CHILLING WITH "THE REAL DEAL" I scream, you scream, we all scream for …Evander Holyfield!
One of the most famous boxers in history paid us a visit last week, just in time for National Ice Cream month!
Mr. Holyfield, also known as "The Real Deal" visited our River Street store, where he enjoyed an ice cream cone and some peanut brittle. We were beyond thrilled to have the world's only undisputed champ of both the cruiser and heavyweight divisions — and the only four-time heavyweight champ — in our presence. Thank you, Mr. Holyfield!
Speaking of ice cream, here's some scoop:
One cold, hard fact about ice cream is that no-one has ever been able to pinpoint when or where it was invented. Sure, lots of early historical figures enjoyed ancient versions of it as far back as the second-century B.C. Guys like Alexander the Great, King Solomon and Roman Emperor Nero were all rumored to have enjoyed eating snow mixed with various fruit, honey and nectars. The creamy part of it, though, is where early history gets fuzzy.
It seems the Italians are the ones with the most credit for ice cream's earlier origins. Marco Polo is said to have brought back a sherbet recipe when he returned to Italy from the Far East, which later evolved into ice cream in the 16th century,according to the International Dairy Farmer's Association. During the following century, the treat was known as "Cream Ice" in England and was only enjoyed by aristocrats, namely Charles I. It caught on in France in 1553, after Italian Catherine de Medici married Henry II. The general public finally got a taste in 1660 after Sicilian Procopio introduced at Café Procope, the first café in Paris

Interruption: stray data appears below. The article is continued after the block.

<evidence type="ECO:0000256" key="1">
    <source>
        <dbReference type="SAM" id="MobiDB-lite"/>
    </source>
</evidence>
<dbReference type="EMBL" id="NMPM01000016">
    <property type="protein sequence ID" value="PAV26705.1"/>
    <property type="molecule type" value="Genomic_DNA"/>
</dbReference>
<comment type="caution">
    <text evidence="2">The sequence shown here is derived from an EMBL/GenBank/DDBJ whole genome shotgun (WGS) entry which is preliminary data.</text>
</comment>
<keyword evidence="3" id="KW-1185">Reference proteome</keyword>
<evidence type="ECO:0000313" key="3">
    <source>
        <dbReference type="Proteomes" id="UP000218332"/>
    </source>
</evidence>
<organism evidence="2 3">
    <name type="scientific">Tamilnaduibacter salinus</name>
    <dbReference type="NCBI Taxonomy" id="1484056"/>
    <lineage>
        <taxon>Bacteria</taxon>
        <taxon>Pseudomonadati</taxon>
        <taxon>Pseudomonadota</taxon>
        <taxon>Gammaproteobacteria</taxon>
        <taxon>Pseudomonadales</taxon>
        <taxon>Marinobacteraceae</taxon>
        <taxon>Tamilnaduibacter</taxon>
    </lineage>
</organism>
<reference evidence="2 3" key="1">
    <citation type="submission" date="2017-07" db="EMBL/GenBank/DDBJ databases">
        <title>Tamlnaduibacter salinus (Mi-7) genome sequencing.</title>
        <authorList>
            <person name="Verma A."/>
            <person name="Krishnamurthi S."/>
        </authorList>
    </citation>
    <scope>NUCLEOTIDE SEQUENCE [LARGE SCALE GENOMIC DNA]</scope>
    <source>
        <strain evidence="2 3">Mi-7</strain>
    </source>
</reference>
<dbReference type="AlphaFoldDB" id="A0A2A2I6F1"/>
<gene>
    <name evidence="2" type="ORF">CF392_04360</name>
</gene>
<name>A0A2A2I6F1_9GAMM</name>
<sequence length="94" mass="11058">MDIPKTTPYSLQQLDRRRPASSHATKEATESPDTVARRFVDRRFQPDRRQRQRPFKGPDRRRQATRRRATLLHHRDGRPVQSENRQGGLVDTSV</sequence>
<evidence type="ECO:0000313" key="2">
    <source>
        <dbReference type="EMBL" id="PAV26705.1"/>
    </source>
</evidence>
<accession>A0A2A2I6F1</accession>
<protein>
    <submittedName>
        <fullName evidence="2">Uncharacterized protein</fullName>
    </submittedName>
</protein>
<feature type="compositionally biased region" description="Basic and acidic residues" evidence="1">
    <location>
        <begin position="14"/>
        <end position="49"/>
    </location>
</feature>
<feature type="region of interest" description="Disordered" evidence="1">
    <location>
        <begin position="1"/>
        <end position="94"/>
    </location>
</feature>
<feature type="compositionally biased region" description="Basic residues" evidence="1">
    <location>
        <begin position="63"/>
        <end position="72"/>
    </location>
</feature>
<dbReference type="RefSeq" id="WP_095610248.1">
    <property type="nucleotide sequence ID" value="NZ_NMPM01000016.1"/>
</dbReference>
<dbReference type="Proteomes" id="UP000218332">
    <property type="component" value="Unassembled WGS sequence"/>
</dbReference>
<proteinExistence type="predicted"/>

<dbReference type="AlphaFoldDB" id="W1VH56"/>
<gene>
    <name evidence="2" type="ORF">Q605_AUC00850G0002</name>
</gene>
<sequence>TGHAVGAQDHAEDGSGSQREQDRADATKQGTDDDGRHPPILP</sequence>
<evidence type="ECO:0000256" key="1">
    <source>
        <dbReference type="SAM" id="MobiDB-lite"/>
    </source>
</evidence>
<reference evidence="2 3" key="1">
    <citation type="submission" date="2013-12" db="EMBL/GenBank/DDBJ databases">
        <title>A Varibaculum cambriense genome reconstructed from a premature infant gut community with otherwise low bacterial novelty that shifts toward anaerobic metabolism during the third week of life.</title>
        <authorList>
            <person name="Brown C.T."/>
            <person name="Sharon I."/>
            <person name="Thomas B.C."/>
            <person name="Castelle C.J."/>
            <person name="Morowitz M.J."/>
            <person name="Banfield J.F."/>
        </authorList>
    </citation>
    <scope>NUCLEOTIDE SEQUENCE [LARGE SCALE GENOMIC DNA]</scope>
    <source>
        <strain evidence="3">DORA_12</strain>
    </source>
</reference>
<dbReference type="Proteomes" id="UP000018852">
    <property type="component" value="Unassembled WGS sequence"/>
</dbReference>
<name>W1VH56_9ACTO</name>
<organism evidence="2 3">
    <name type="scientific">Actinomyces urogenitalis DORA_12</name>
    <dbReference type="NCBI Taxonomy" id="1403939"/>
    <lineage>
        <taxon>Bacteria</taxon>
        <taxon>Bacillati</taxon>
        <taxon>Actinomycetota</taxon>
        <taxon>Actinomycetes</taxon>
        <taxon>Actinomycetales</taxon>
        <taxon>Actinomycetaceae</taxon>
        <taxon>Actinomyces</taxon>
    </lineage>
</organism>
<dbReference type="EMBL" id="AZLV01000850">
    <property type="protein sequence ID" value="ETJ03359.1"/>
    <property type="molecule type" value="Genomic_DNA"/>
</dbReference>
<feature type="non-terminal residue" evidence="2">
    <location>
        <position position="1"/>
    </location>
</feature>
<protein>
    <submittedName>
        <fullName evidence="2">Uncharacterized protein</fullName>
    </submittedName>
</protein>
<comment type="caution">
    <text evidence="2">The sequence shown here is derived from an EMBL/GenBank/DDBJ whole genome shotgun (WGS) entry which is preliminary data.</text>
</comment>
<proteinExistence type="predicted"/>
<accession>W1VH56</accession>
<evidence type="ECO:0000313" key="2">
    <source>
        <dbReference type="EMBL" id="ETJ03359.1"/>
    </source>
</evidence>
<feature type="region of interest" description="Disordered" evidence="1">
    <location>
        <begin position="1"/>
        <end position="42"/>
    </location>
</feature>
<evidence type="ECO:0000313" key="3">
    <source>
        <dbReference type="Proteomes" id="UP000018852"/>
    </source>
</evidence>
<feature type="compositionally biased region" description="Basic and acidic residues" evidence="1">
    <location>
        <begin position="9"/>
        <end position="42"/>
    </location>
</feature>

Ice cream made its way to the New World in 1777, and was enjoyed by President George Washington, who owned a cream machine for ice, as well as two pewter ice cream pots. He's said to have spent $200 one year on it — the equivalent of about $4,000 today. But because of the difficulty in making it, ice cream was available for mostly the elite until 1800, when insulated ice houses were invented. Soon after that, it became a major industry.
Baltimore dairyman Jacob Fussell knew a good thing when he tasted it, and built his fortune on the world's first commercial ice cream factory in 1851. By 1896, it was wildly popular, and another Italian — Italo Marching — invented the ice cream cone in New York City. The following year, the waffle cone was invented at the St. Louis World Fair after an ice-cream merchant ran out of plates and borrowed a zalabi (a Syrian pastry) to serve it.
By the time the late 19th century rolled around, soda fountain shops had become popular in America. Ice cream sodas were soon the rage, only to be frowned upon by religious groups. In the late 1890s, ice cream sodas were prohibited to be sold on Sundays because they were considered impious. So ice cream merchants figured a way around by inventing the ice cream sundae, which could be legally enjoyed on the Sabbath. Originally known as the "ice cream Sunday", they even had to change the spelling to appease the religious critics.
Even with its Sunday critics, ice cream continued to grow more and more popular. It was a huge symbol of morale in World War II, when it was readily devoured by hungry troops. In fact, in 1943, the U.S. Armed Forces were the world's largest ice cream manufacturer!
Today, over 1.6 billion gallons of ice cream is produced each year in the United States, contributing more than $39 billion to the national economy, along with nearly 200,000 ice-cream related jobs. Here at River Street Sweets, we sell homemade ice cream and gelato in all kinds of delicious flavors. Our favorite? Praline, of course! What new ice cream flavor would YOU like to taste at River Street Sweets? Send your suggestions to JenM@riverstreetsweets.com. And in the meantime, stay sweet!